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pool safety first

According to the Centers for Disease Control and Prevention, from 2005-2014, there were an average of 3,536 fatal unintentional drownings annually in the United States — about ten deaths per day. About one in five people who die from drowning are children 14 and younger. For every child who dies from drowning, another five receive emergency department care for nonfatal submersion injuries. 

Swim safely

  • Take swim lessons if you don’t know how to swim. Sign your kids up for lessons as soon as they are old enough.
  • Learn how to perform CPR on children and adults.
  • Swim near a lifeguard and never swim alone.
  • Don't swim in pools or beaches that are closed.
  • Don’t drink alcohol if you are swimming or watching children in the water.
  • Use floating toys like water wings and noodles for fun – not for safety. They should NOT be used in place of life jackets.
  • Watch out for rip currents at the beach. A rip current is when the water pulls you away from shore. If you get caught in a rip current, never fight it. If you find yourself in a rip current, swim parallel to the shore and at an angle.

Watch children carefully

  • Make sure at least one adult is watching when children are in or around the water. Never leave a child unattended.
  • Designate a water watcher to supervise children. This person should not be reading, texting, using a smart phone, or otherwise be distracted.
  • Watch all children in the water, even if they know how to swim.
  • Pool toys and floats are not a substitute for supervision.
  • Keep children away from pool drains, pipes and other openings to avoid entrapments.
  • Ensure any pool and spa you use has drain covers that comply with federal safety standards. Ask your pool service provider about safe drain covers if you are unsure.

Childproof your pool area

  • Install a pool alarm.
  • Limit access with fences and walls at least 4 feet high that completely enclose the pool and are no more than 2 inches above grade. Openings in the fence should be no more than 4 inches wide.
  • Gates should self-close and self-latch and the latch must be out of a small child’s reach.
  • The gate should open away from the pool; the latch should face the pool.
  • Any doors with direct pool access should have an audible alarm that sounds for 30 seconds, including sliding doors, pet doors or other doors from the house to the pool when the house forms a barrier to the pool. The alarm control must be at least 54 inches high and reset automatically.
  • Young children must always be watched carefully while swimming, regardless of whether they have taken swimming lessons. Pool toys and floats are no substititute for supervision.
  • Steps and ladders to aboveground pools should be locked and secured or removed when the pool is not in use.
  • Keep rescue equipment and a phone by the pool; post emergency numbers. Knowing CPR can save lives.

Check water and weather conditions before going swimming

  • Don’t swim in the ocean, lakes, or rivers after heavy rain. Water is more likely to be polluted after a rain storm.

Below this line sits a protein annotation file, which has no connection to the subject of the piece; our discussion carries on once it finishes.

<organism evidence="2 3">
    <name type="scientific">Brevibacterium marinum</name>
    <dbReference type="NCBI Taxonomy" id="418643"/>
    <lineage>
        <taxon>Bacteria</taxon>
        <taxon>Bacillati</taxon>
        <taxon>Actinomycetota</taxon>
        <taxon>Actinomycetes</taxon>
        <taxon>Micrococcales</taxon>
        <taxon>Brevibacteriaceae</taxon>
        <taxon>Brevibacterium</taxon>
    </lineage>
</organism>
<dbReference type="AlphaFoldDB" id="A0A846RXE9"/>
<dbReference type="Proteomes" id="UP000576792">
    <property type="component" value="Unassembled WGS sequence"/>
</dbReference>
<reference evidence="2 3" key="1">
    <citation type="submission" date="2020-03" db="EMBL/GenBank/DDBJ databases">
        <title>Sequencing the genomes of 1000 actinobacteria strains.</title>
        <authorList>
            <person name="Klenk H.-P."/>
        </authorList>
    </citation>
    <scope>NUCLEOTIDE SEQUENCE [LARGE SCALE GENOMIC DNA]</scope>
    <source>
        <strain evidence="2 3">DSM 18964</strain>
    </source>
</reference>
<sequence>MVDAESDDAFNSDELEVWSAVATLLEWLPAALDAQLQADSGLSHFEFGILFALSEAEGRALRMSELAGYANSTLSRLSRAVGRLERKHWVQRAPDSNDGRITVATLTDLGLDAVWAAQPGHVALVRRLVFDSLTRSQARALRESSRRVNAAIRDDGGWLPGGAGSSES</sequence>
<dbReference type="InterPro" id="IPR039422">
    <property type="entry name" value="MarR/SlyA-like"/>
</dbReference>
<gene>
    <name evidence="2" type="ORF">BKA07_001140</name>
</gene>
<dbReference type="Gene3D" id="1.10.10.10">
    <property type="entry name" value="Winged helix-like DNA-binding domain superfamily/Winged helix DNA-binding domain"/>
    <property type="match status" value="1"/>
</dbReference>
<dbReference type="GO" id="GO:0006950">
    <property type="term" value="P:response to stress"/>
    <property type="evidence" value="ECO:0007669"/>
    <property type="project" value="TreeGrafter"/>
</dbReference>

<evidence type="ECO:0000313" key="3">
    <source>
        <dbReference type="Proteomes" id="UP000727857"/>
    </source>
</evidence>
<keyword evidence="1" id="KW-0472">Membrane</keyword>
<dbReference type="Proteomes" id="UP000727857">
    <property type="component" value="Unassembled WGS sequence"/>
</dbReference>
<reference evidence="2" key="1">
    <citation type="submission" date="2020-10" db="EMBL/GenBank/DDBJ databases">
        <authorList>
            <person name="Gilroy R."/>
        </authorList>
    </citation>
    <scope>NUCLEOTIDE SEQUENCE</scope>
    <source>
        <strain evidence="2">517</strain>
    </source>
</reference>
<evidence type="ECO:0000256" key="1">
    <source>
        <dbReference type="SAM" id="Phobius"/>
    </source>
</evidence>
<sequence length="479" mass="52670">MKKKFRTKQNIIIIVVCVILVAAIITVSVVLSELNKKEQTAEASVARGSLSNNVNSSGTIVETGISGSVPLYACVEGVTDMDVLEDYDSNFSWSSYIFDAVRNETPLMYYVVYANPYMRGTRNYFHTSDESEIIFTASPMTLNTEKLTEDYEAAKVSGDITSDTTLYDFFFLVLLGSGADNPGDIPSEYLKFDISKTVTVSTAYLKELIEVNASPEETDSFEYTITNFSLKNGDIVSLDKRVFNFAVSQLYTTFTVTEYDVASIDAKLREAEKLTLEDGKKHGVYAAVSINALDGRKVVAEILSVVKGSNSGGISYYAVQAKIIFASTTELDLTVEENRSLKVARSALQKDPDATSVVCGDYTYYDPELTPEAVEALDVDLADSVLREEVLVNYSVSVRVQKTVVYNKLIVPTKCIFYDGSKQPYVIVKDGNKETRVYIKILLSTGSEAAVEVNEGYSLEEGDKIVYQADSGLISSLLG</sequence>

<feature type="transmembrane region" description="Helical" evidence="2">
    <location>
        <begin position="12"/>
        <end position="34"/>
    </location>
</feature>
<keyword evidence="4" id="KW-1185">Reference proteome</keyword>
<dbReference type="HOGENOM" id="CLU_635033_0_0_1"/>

• Check for signs or warnings about bacteria or other pollution in the water.
  • Get out of the water right away if you hear thunder or see lightning. Strong winds can also be dangerous.

Take precautions against recreational water illness

  • Practice good hygiene to avoid getting a recreational water-borne illness. It is important to shower before swimming or using spray park features and always wash hands after using the toilet or changing diapers. Germs on one's body may get into the water.
  • Never drink the water when swimming or using spray park features and avoid getting water in your mouth. It is important to note that water at most spray parks is recycled and should not be consumed.
  • Do not use spray park features, swimming pools or beaches when you have diarrhea. This is especially important for infants and toddlers in diapers. This may spread germs in the water and make other people sick.
  • Take children for bathroom breaks and/or check their diapers often. Children's diapers should be changed in a bathroom and not near spray park features, swimming pools or beach areas to prevent the spread of germs and illness.

Parasites
Swimmer's itch, also called cercarial dermatitis, is a skin rash caused by an allergic reaction to certain parasites that infect some birds and mammals. These microscopic parasites are released from infected snails into fresh and salt water, such as lakes, ponds, and oceans used for swimming and wading. If the parasite comes into contact with a swimmer, it burrows into the skin causing an allergic reaction and rash. Swimmer's itch generally occurs during the summer months.

Blue Green Algae Blooms in Streams, Lakes and Ponds
What is a Harmful Algal Bloom (HAB)? Most algae are harmless and are an important part of the food web. Algae are naturally present in slow moving streams, lakes, marine waters and ponds in low numbers. Certain types can become abundant and form blooms under the right conditions. Some algae can produce toxins that can be harmful to people and animals. These are collectively called harmful algal blooms (HABs).

 

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